At least 200 people have died after a powerful storm caused flooding in Libya, the Libyan Red Cross has said.
However, the leader of the east Libya government, which is not recognised internationally, said deaths “exceed 2,000”.
Storm Daniel made landfall in the North African nation on Sunday, prompting authorities to declare a state of extreme emergency.
Seven Libyan army personnel have gone missing during ongoing rescue efforts.
Officials in eastern Libya have imposed a curfew, while schools and shops have been ordered to close
The eastern cities of Benghazi, Sousse, Derna and Al-Marj have been impacted by Storm Daniel.
As well as the rising death toll, the Libyan Red Cross issued a statement saying that at least 150 homes have been destroyed.
The head of the Red Crescent humanitarian network said at least 150 deaths had occurred in Derna alone, according to news agency Reuters.
Two dams in Derna – home to approximately 100,000 people – have reportedly collapsed, submerging much of the area and drowning some residents.
Authorities have consequently declared the port a “disaster city”.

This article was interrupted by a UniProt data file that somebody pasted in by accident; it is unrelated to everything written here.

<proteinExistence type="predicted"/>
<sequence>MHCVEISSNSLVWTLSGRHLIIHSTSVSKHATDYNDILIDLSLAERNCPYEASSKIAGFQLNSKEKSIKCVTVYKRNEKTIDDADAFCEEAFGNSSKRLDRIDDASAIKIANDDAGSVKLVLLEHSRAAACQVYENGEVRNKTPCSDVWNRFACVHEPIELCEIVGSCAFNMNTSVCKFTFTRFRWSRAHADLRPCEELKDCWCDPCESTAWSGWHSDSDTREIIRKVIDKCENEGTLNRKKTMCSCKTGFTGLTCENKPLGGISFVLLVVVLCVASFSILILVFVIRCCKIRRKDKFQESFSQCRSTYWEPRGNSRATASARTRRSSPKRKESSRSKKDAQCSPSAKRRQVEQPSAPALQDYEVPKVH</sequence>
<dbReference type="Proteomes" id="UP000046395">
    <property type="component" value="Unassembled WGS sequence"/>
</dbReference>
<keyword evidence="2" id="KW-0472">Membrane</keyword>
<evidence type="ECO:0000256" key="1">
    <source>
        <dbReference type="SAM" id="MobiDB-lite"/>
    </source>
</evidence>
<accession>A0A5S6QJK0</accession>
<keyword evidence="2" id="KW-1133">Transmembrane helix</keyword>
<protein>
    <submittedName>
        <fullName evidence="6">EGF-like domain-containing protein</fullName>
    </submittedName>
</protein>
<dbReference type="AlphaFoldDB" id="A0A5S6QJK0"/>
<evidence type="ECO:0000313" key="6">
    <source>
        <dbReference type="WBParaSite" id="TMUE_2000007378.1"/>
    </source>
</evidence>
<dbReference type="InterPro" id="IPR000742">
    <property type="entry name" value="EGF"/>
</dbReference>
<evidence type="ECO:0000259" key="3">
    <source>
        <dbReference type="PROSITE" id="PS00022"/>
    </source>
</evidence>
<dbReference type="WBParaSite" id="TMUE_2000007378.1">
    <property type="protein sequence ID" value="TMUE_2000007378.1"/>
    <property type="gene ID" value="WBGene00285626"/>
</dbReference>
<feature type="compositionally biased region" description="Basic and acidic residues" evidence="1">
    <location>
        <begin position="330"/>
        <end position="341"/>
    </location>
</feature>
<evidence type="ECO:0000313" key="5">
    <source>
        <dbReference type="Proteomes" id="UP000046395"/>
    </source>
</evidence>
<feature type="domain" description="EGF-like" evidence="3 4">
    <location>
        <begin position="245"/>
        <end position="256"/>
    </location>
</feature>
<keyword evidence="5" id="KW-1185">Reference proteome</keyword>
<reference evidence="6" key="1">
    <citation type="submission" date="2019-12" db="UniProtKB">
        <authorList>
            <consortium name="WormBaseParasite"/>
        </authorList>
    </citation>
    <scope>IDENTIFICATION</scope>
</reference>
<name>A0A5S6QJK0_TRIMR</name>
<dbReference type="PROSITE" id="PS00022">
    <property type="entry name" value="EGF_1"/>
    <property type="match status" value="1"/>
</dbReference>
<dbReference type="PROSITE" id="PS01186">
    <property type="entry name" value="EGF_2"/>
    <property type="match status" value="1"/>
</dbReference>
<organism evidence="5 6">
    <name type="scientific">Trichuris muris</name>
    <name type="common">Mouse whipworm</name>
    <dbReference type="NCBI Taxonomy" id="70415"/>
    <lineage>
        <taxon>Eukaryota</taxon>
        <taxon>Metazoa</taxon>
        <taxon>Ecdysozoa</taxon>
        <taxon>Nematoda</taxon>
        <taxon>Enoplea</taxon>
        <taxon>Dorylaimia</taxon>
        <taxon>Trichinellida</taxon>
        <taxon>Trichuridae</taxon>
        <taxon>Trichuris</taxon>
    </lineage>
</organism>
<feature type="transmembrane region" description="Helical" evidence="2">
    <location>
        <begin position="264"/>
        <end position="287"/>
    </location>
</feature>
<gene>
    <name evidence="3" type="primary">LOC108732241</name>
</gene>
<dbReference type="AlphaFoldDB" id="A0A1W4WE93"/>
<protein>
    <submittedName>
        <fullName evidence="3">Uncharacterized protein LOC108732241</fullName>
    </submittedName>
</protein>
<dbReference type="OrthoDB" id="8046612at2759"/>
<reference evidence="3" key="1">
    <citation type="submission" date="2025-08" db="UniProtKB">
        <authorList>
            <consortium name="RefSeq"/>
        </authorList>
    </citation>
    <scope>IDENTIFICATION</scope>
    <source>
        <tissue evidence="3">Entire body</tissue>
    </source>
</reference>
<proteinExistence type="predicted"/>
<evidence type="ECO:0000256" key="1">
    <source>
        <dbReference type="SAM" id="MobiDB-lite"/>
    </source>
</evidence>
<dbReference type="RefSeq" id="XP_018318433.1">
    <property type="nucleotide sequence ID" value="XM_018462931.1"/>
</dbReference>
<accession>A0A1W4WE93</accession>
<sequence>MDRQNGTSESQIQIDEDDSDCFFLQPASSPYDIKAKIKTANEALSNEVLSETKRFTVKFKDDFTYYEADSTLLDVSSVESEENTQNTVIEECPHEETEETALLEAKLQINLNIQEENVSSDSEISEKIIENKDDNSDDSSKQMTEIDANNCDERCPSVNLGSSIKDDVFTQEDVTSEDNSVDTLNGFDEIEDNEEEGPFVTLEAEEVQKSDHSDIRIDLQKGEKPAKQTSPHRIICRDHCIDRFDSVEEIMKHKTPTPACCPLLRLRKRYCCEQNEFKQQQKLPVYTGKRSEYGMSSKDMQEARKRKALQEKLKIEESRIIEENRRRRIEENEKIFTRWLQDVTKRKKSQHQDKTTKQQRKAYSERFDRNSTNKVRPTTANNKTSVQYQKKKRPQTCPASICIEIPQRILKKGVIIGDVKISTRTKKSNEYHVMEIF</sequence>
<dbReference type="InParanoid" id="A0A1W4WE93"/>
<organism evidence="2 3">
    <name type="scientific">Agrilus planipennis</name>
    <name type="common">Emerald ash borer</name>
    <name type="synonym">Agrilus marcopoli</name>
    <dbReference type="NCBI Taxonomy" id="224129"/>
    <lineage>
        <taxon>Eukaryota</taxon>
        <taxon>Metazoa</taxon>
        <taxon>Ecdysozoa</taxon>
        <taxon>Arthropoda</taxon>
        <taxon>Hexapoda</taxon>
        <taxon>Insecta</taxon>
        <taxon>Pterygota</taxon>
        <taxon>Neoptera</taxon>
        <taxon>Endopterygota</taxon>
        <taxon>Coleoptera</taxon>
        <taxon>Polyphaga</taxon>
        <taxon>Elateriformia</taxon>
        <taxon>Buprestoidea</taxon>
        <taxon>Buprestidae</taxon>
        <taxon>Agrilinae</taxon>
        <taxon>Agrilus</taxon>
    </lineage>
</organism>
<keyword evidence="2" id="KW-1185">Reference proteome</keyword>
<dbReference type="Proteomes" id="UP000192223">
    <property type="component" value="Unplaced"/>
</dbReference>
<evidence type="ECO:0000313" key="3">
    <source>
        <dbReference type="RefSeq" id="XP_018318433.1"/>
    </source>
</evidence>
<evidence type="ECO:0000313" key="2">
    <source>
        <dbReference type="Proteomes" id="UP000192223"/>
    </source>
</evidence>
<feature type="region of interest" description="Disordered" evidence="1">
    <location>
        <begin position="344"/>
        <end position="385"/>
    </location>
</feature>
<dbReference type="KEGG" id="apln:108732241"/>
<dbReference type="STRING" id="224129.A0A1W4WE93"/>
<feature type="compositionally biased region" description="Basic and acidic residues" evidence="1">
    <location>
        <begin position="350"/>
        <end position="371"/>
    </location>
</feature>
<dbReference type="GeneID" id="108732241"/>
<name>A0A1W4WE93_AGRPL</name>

Hours after his government said the death toll was more than 150, eastern Prime Minister Osama Hamad told a Libyan television channel: “The missing are in the thousands, and the dead exceed 2,000… entire neighbourhoods in Derna have disappeared, along with their residents … swept away by water.”
Mr Hamad did not give a source for his figures.
Alongside areas in the east, the western city of Misrata was among those hit by the floods.
Unverified videos of the storm have been circulating online, including a clip showing torrents of floodwater sweeping a man away. Other footage shows drivers trapped on their car roofs.
Alongside schools and shops, four major oil ports closed because of the storm.
While the Benghazi-based administration has been dealing with matters in the east of the country, the rival, internationally recognised government in the capital, Tripoli, has also been involved.
Its Prime Minister, Abdulhamid Dbeiba, said on Sunday that he had directed all state agencies to “immediately deal” with the damage and floods, while the United Nations in Libya said it was following the storm closely and would “provide urgent relief assistance in support of response efforts at local and national levels”.
Libya has been divided between two rival administrations since 2014, following the killing of long-time leader Muammar Gaddafi in 2011.
Both governments declared three days of mourning after Storm Daniel swept in.
Last week, it struck Greece, Turkey and Bulgaria, killing more than a dozen people.
Egypt was on Monday bracing itself for Storm Daniel and in the evening, the nation’s meteorological organisation said rainclouds had multiplied over the northwest coast.
Climate scientists have warned that global warming means more water evaporating during the summer, leading to more intense storms.